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How Do You Marry Java and .NET? April 13, 2012

Posted by Peter Varhol in Software development, Software platforms, Software tools.

Years ago, I did some work for Mainsoft, which had a technically cool way of running .NET code on Java application servers.  This involved dynamically cross-compiling .NET into Java.  The idea was that you could create your application (typically a web application) using Visual Studio, then with a minimum of effort, configure it to run on a JVM and application server.

I would provide a link for Mainsoft, except that the company has changed names and markets (www.harmon.ie).  Apparently it wasn’t a good enough idea for a company to make money from.  Part of the problem was that there were two paths to getting .NET to run on Java – you either did byte code translation, or your implemented some or all of the .NET Common Language Runtime in Java.  Mainsoft did mostly the first, but also found that it was easier to use Mono classes for a lot of the CLR.

But now there seems to be a way to do it in the opposite direction; that is, running a Java application in .NET.

Mainsoft’s strategy was easily comprehendible but rather niche – developers were experienced in .NET and wanted to use the best .NET development tools possible, but the enterprise wanted flexibility in deployment.

IKVM, an open source project, uses some of the Mono classes to enable Java code to run on .NET.  It also includes a .NET implementation of some Java classes.  I’m not sure why Mono is needed in this case (and in fact, it’s likely that the Mono project has largely run its course).  IKVM lists three components to the project:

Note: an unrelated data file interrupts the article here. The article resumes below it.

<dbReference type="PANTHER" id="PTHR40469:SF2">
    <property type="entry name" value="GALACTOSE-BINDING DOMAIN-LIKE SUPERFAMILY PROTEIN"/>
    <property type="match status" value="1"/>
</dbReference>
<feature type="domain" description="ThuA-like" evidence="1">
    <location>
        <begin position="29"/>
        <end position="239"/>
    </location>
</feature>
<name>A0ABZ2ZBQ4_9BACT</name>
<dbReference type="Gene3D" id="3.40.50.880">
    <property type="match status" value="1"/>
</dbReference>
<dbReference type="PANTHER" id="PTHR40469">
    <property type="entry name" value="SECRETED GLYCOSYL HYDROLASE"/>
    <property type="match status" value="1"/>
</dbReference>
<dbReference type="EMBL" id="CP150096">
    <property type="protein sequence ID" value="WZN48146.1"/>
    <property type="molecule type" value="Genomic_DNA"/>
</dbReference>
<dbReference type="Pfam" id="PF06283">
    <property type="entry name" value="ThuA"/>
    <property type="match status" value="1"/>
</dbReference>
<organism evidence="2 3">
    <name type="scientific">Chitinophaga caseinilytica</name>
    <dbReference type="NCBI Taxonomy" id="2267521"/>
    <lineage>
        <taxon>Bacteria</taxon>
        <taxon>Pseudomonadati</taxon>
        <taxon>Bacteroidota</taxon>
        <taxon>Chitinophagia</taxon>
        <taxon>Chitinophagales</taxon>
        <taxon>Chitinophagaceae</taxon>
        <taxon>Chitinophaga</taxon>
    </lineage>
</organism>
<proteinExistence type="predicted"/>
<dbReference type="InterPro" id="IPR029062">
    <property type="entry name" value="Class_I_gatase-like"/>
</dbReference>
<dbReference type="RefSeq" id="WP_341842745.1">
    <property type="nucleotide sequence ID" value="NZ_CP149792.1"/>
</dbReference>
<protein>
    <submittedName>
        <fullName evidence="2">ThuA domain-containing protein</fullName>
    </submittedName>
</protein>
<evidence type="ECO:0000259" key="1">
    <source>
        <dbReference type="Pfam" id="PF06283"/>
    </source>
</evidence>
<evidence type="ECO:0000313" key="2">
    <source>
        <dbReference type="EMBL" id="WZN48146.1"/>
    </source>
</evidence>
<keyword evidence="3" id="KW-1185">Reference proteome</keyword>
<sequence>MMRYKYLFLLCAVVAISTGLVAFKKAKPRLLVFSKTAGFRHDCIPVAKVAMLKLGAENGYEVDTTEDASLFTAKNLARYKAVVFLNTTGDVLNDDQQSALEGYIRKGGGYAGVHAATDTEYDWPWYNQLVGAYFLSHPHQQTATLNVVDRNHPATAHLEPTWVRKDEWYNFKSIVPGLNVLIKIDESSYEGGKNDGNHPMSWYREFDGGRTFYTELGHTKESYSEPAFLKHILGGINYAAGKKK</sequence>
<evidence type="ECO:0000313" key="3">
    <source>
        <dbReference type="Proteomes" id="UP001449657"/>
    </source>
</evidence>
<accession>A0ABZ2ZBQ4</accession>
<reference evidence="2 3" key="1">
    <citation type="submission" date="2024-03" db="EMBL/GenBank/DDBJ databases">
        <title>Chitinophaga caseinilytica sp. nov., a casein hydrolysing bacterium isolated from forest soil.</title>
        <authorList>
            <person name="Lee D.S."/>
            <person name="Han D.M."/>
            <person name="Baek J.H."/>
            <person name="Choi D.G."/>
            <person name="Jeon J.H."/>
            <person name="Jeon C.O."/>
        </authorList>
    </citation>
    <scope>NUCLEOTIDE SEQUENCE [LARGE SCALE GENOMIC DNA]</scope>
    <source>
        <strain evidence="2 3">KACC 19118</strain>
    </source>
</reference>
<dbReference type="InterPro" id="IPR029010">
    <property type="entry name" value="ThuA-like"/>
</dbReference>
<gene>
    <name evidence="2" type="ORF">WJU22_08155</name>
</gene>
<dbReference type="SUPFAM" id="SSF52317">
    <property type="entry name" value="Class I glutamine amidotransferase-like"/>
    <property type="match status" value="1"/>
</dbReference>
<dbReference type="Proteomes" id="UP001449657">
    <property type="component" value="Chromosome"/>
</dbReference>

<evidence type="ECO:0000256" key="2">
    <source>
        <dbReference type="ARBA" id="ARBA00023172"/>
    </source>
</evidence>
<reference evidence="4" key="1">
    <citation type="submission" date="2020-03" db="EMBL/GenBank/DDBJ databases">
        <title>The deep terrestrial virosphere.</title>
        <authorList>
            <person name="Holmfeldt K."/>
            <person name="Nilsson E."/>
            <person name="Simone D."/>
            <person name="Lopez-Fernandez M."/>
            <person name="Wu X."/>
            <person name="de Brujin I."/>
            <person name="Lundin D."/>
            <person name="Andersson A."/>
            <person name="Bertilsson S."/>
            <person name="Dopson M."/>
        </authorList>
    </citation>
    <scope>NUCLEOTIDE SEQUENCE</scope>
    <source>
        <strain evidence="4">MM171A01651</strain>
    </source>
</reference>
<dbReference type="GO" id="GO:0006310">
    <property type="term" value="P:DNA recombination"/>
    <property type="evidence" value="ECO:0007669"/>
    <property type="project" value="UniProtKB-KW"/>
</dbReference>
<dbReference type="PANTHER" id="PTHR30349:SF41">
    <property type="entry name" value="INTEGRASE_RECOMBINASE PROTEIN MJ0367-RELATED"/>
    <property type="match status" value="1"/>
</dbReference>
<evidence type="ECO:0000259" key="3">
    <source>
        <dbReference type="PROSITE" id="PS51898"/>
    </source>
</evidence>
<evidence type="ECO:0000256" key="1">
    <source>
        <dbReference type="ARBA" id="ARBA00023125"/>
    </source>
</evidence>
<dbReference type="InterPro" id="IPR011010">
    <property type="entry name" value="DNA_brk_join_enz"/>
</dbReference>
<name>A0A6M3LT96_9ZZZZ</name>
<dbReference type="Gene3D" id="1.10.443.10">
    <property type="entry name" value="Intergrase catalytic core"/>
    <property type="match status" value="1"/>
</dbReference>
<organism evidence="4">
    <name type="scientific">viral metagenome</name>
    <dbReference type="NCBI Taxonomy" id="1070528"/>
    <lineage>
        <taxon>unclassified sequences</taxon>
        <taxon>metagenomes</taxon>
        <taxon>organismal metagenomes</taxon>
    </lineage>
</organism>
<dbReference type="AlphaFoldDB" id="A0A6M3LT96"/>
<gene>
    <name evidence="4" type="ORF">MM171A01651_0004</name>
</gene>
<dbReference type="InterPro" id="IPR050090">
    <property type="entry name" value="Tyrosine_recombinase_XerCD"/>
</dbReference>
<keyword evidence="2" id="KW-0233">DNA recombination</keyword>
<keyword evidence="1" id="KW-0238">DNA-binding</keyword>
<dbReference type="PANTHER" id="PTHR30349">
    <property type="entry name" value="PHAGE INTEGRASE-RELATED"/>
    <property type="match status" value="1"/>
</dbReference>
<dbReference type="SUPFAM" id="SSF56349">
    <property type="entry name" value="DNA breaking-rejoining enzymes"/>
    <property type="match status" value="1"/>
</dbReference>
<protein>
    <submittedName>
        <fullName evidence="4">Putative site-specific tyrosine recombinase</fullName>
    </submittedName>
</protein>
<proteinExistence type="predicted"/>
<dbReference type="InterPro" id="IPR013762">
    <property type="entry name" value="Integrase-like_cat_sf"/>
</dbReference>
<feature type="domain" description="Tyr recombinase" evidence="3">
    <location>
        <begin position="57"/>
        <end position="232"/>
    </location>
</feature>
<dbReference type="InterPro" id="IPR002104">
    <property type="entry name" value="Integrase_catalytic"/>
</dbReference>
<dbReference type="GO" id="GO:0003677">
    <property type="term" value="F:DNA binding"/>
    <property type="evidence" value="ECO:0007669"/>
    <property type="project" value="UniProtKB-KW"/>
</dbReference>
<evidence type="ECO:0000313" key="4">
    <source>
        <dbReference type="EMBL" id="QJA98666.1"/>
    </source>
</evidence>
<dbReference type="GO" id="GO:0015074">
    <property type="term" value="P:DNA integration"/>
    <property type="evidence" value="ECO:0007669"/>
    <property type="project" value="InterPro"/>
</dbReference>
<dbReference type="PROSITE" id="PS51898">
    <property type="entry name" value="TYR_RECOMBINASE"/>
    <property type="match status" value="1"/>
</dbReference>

• A Java Virtual Machine implemented in .NET

• A .NET implementation of the Java class libraries

• Tools that enable Java and .NET interoperability

Microsoft was promoting IKVM during its language conference, obviously as an existence proof for the concept that there may be people who are interested in porting from Java to .NET in this manner.

Still, as a practical matter, it doesn’t seem worthwhile doing.  There are plenty of JVMs for Windows (I realize that .NET is a subset of Windows, but as a practical matter is pretty well tied to it).  The distinction of running on .NET is one that most won’t bother to make.  Perhaps someone out there can offer an explanation.



1. Wayne Citrin - April 19, 2012

Hi Peter —

As I’m sure you’re aware, there are other approaches to getting Java and .NET to work together besides bytecode translation and porting the runtime. There’s also cross-platform bridging, like our JNBridgePro product. This approach has the advantage that each side runs in its own environment, with expected behavior and no surprises. With bytecode translation and runtime porting, there’s the issue that your legacy code becomes new code and there’s always the possibility it won’t behave as before.

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